Finding New Paths Forward
In light of the rising numbers of accidents involving cyclists and the expectation that the volume of bicycle traffic will continue to increase, especially in urban areas, we need to improve road safety and be open to ways of doing so that have previously been dismissed as far-fetched. Even the most simple tools may prove effective in this regard. Take bicycle lighting equipment, for example:
There are now headlamps with built-in laser lights that project a bicycle symbol onto the ground in order to make other road users aware of cyclists and announce their arrival at busy junctions before the cyclists themselves can actually be seen. These systems are also designed to project the presenceof a cyclist into the line of sight of motorists so that they notice the cyclist even when they are in the motorist’s blind spot. New bicycle tail lights are also available that project a virtual bicycle laneonto the road using a laser in order to show overtaking vehicles the safety area around the bicycle and encourage them to maintain a greater distance when overtaking.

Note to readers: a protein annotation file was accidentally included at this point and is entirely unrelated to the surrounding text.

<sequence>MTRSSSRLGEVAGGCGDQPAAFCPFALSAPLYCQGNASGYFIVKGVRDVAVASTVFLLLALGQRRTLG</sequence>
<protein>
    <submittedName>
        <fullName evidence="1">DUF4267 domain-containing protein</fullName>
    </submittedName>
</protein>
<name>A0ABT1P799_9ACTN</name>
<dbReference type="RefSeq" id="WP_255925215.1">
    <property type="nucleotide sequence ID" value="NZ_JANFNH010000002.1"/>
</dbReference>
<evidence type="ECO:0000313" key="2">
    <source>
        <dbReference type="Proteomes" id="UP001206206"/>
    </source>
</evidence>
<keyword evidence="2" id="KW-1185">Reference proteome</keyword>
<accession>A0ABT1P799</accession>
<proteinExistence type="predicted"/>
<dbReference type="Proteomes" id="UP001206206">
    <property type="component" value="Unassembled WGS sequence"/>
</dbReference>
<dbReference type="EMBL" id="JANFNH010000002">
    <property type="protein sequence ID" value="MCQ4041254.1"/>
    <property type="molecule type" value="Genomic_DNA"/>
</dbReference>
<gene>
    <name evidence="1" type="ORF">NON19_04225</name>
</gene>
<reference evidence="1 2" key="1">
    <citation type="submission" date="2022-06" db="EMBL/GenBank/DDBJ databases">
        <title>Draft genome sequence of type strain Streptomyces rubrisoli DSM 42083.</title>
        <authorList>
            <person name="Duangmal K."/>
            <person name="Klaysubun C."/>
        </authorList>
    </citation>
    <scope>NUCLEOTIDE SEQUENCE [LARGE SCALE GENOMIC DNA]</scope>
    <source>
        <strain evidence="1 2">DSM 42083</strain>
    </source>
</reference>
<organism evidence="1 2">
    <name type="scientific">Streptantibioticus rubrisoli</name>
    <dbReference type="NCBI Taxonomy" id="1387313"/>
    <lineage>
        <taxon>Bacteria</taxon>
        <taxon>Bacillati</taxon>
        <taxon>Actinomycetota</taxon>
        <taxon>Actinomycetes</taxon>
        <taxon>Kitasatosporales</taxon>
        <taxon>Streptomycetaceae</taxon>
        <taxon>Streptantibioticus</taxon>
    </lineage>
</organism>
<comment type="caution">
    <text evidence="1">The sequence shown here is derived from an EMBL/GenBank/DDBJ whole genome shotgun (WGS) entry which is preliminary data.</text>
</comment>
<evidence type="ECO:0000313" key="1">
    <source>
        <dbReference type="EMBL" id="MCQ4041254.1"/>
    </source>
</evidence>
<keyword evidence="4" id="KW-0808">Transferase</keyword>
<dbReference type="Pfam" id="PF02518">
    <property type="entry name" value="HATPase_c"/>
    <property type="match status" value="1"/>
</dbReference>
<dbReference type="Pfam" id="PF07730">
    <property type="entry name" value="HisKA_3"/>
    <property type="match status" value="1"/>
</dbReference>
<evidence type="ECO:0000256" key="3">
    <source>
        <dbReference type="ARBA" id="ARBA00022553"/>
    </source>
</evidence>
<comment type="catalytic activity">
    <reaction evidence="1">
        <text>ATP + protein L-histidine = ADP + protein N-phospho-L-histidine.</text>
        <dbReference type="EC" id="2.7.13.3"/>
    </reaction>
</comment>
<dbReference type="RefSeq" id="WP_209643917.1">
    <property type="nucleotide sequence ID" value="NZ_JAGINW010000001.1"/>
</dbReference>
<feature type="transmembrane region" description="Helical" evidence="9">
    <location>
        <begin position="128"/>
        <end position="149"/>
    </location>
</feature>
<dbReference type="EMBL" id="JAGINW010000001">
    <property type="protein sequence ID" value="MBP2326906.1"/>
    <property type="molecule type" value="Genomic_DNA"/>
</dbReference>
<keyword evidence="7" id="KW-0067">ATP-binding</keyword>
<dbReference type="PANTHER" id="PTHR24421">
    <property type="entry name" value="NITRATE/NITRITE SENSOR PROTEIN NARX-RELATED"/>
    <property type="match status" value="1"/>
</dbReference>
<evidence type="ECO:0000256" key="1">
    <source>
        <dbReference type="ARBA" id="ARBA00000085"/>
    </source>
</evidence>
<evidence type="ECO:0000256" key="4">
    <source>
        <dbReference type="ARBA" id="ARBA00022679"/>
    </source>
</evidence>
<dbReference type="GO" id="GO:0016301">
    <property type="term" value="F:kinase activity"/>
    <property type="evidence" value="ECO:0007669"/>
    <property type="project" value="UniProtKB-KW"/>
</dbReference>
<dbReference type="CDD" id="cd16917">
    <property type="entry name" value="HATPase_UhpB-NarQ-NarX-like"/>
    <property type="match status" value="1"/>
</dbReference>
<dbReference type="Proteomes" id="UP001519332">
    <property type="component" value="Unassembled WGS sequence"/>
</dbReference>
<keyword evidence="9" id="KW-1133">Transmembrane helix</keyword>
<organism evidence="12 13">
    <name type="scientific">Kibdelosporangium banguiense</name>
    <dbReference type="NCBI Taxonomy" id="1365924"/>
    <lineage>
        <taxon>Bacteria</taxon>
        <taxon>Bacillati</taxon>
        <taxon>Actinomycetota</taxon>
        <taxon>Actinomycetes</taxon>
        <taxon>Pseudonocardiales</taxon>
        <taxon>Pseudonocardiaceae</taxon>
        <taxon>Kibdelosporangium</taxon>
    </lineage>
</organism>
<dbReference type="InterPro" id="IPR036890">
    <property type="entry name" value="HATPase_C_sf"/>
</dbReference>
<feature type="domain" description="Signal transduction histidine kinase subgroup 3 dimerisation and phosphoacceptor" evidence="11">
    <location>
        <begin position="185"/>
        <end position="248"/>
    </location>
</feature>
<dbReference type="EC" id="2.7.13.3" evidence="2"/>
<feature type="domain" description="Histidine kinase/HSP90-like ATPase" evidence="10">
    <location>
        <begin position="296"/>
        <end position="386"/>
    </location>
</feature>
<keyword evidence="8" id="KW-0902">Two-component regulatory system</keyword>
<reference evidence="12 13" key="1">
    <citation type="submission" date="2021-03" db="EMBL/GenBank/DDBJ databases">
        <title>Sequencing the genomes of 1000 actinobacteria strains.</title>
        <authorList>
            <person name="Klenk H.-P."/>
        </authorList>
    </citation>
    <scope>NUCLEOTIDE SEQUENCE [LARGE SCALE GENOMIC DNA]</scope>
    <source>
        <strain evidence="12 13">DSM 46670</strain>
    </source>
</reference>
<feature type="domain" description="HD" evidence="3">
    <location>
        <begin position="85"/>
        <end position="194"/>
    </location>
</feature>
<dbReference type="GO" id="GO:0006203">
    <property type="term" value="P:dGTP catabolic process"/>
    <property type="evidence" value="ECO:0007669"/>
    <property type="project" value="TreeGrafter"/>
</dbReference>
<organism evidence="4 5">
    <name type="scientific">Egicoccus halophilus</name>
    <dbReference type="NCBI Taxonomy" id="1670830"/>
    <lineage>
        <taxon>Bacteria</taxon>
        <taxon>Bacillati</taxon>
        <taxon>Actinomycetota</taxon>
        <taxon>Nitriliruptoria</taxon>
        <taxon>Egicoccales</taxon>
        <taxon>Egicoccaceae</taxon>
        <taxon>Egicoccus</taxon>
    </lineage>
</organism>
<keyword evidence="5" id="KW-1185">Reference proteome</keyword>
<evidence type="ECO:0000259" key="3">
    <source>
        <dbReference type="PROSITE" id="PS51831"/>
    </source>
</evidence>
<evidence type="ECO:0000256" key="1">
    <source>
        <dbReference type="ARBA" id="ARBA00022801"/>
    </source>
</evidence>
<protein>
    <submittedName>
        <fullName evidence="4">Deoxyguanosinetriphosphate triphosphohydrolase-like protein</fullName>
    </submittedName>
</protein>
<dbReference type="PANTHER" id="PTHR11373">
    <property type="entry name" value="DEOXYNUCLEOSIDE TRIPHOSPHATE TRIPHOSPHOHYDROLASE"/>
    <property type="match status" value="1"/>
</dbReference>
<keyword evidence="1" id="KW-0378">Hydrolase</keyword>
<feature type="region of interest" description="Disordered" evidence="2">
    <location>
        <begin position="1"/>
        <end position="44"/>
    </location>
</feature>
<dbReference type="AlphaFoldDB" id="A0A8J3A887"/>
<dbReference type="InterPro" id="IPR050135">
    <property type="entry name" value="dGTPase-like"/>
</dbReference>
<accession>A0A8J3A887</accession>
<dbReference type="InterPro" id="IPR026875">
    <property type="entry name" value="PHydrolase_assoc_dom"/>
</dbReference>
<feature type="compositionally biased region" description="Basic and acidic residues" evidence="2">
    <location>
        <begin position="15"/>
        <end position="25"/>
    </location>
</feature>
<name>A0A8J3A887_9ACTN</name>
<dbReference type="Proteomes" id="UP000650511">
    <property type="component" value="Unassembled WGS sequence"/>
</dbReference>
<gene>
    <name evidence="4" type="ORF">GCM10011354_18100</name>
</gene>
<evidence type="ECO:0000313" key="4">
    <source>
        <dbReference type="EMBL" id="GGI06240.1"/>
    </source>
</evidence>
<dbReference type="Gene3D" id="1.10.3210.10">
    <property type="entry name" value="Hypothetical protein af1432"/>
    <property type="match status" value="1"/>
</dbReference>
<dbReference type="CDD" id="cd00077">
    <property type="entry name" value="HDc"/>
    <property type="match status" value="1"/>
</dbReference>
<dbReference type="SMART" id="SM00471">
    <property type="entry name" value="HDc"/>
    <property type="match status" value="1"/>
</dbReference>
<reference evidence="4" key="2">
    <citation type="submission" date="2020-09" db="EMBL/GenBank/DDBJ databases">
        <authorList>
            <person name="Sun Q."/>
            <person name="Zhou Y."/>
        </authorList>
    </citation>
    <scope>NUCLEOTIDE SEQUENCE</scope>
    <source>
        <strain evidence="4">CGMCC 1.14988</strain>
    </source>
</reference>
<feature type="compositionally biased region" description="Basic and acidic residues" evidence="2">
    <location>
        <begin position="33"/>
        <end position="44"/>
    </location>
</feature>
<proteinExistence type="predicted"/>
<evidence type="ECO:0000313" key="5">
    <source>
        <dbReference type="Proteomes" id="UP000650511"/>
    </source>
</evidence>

These systems are already in use in some countries, especially on rental bicycles. In others, such as Germany, they are prohibited. We need to find a path between categorically ruling out new forms of technology that can improve safety and allowing the producers of stylish new gadgets to run wild, flooding the market in a way that would be counterproductive to safety concerns. As a general rule, however, all additional functions of this kind need to be thoroughly discussed and examined by the relevant expert committees, such as the GRE and the UNECE in Geneva – just like many other proposed new forms of lighting technology in the automotive sector.